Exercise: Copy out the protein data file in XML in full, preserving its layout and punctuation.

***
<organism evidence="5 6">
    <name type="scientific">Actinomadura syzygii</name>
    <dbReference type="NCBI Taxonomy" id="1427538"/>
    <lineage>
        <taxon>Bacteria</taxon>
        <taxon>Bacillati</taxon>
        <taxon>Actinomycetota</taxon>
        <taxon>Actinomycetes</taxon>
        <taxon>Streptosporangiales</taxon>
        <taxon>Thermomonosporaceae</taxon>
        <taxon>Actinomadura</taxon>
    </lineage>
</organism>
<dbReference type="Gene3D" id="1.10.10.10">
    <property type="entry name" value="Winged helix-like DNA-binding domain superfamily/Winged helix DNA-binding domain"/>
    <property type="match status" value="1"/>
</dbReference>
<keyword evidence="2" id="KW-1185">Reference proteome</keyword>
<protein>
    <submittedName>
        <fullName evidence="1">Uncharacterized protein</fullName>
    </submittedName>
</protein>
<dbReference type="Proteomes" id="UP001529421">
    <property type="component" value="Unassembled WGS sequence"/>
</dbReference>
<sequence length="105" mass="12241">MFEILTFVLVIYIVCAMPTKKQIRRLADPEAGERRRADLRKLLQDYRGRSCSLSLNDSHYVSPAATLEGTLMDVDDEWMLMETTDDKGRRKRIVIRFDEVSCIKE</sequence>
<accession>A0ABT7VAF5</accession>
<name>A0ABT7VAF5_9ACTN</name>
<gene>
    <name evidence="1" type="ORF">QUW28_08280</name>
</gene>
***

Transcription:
<organism evidence="5 6">
    <name type="scientific">Actinomadura syzygii</name>
    <dbReference type="NCBI Taxonomy" id="1427538"/>
    <lineage>
        <taxon>Bacteria</taxon>
        <taxon>Bacillati</taxon>
        <taxon>Actinomycetota</taxon>
        <taxon>Actinomycetes</taxon>
        <taxon>Streptosporangiales</taxon>
        <taxon>Thermomonosporaceae</taxon>
        <taxon>Actinomadura</taxon>
    </lineage>
</organism>
<dbReference type="Gene3D" id="1.10.10.10">
    <property type="entry name" value="Winged helix-like DNA-binding domain superfamily/Winged helix DNA-binding domain"/>
    <property type="match status" value="1"/>
</dbReference>
<keyword evidence="2" id="KW-1185">Reference proteome</keyword>
<protein>
    <submittedName>
        <fullName evidence="1">Uncharacterized protein</fullName>
    </submittedName>
</protein>
<dbReference type="Proteomes" id="UP001529421">
    <property type="component" value="Unassembled WGS sequence"/>
</dbReference>
<sequence length="105" mass="12241">MFEILTFVLVIYIVCAMPTKKQIRRLADPEAGERRRADLRKLLQDYRGRSCSLSLNDSHYVSPAATLEGTLMDVDDEWMLMETTDDKGRRKRIVIRFDEVSCIKE</sequence>
<accession>A0ABT7VAF5</accession>
<name>A0ABT7VAF5_9ACTN</name>
<gene>
    <name evidence="1" type="ORF">QUW28_08280</name>
</gene>